stories, including sponsoring conferences and workshops on water conservation, in
partnership with others
Recommendation IV. Great Lakes Charter Standards
Without prejudice to the authority of the federal governments of the United States and
Canada, the Great Lakes States and Ontario and Quebec, in carrying out their
responsibilities under the Great Lakes Charter, should develop, within 24 months, with
full public involvement and in an open process, the standards and the procedures,
including the standards and the procedures in Recommendations I and II, that would be used
to make decisions concerning removals or major new or increased consumptive uses. Federal,
state, and provincial governments should not authorize or permit any new removals and
should exercise caution with respect to major new or increased consumptive use until such
standards have been promulgated or until 24 months have passed, whichever comes first.
Recommendation V. Existing Institutions and Mechanisms
To help ensure the effective, cooperative, and timely implementation of programs for the
sustainable use of the water resources of the Great Lakes Basin, governments should use
and build on existing institutions to implement the recommendations of this report. In
this regard, the governments of the states and the provinces should take action, with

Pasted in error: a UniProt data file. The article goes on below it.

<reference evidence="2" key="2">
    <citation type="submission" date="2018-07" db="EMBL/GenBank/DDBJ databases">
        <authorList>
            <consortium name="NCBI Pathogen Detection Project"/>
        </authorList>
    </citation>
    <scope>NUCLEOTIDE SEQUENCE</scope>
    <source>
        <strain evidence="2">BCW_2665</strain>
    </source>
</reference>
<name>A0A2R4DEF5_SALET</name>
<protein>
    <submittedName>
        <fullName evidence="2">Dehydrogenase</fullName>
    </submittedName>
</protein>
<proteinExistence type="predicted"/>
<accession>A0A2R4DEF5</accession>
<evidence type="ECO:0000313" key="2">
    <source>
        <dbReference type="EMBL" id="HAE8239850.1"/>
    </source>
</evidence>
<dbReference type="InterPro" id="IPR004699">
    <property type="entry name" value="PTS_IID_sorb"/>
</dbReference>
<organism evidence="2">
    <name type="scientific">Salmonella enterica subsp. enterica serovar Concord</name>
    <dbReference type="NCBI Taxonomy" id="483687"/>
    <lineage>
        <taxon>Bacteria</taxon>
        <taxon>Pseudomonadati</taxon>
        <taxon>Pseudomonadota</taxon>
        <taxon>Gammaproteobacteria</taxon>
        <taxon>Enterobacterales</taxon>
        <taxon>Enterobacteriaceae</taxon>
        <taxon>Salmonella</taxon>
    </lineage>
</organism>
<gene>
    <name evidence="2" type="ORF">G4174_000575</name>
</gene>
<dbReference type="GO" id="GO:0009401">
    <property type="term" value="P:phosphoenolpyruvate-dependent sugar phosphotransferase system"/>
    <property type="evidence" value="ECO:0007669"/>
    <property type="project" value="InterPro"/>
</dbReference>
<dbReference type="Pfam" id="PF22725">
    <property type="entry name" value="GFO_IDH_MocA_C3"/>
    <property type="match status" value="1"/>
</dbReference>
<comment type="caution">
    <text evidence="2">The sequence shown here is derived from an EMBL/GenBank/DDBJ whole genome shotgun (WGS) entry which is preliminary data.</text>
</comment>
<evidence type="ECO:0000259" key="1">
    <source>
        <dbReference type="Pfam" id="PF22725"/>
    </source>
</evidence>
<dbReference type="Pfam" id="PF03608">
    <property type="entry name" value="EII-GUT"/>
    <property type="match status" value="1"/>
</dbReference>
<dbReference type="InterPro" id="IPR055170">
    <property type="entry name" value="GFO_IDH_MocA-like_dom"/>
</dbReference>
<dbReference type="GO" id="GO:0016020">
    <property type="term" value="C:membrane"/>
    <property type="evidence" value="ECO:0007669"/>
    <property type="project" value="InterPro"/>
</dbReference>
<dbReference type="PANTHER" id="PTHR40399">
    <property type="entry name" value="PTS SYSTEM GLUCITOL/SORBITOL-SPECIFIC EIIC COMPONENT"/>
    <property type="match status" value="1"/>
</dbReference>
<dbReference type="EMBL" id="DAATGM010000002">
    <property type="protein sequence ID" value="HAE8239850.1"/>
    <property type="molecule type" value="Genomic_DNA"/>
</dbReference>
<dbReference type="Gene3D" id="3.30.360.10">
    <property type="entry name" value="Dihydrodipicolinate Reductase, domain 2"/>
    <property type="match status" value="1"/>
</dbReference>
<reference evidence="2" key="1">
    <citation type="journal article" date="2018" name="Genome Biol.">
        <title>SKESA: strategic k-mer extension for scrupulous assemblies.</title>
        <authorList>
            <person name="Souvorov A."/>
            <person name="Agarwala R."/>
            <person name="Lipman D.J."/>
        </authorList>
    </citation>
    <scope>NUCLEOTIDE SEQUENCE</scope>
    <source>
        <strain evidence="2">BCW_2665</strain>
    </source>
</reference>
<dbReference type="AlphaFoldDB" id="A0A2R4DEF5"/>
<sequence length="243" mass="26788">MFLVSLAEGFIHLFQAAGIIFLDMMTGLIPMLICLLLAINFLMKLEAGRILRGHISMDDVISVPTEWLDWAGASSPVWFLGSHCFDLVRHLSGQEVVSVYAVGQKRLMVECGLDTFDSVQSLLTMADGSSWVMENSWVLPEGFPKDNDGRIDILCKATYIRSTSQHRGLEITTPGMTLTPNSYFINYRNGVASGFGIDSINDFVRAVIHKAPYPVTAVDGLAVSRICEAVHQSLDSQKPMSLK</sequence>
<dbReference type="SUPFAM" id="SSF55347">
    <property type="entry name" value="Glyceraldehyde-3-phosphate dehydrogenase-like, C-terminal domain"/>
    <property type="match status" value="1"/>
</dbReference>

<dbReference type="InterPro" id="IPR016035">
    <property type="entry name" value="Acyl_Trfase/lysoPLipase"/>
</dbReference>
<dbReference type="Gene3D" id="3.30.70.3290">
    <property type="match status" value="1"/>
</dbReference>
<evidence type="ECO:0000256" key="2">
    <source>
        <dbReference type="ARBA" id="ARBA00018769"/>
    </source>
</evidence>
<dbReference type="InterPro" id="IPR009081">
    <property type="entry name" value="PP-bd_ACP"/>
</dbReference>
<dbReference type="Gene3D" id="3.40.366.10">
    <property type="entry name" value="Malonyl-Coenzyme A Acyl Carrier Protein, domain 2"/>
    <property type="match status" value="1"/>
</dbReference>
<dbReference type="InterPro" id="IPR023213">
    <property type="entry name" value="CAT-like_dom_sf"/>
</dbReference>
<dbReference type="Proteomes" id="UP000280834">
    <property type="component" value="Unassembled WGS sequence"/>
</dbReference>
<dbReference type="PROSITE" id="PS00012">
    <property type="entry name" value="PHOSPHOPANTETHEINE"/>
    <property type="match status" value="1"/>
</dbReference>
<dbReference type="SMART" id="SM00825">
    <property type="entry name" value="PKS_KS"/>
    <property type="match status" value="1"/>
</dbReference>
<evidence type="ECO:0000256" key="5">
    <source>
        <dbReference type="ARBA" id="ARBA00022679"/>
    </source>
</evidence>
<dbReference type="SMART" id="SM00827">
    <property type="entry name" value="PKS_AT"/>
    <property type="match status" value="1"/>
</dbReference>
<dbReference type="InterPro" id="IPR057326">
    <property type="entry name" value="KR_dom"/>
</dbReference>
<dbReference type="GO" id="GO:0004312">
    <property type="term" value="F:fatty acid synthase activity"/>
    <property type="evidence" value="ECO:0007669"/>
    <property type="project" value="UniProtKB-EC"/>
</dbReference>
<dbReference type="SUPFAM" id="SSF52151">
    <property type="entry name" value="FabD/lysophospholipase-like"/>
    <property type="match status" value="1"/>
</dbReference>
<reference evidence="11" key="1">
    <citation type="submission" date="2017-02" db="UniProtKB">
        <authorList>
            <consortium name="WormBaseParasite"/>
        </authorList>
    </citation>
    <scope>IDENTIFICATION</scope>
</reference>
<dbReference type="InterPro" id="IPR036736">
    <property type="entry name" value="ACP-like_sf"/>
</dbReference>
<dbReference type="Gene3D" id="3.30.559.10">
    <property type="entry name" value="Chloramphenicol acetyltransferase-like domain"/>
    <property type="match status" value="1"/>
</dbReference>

respect to the implementation of the Great Lakes Charter, to:
- develop and implement, on an urgent basis, the Basin Water Resources Management Program,
- develop a broader range of consultation procedures than is currently called for in the
Charter to assure that significant effects of proposed uses of water resources in the
Great Lakes Basin are assessed, and,
- ensure that the notice and consultation process under the Charter is open and
transparent and that there is adequate consultation with the public.
Recommendation VI. Data and Research
Federal, state, and provincial governments should move quickly to remedy water use data
- allocating sufficient staff and financial resources to upgrade the timeliness,
precision, and accuracy of water use data,
- working much closer together to ensure consistency in water use monitoring, estimation
techniques, and reporting,
- emphasizing and supporting the development and maintenance of a common base of data and
information regarding the use and management of the water resources of the Great Lakes
Basin, establishing systematic arrangements for the exchange of water data and
information, and undertaking coordinated research efforts to provide improved information
for future water planning and management decisions.
Furthermore, governments should immediately take steps to ensure that, on a binational
basis, research is coordinated on individual and cumulative impacts of water withdrawals
on the integrity of the Great Lakes Basin ecosystem. In support of their decision-making,
governments should implement long-term monitoring programs capable of detecting threats
(including cumulative threats) to ecosystem integrity. Such monitoring programs should be
comprehensive, particularly in their approaches to detecting threats to ecosystem
integrity at a spectrum of space and time scales.
As part of an anticipatory policy for identifying emerging issues, governments should, on
a binational basis, undertake more active science and research and, in particular, should
implement appropriate long-term monitoring programs for key indicators of ecosystem
Recommendation VII. Groundwater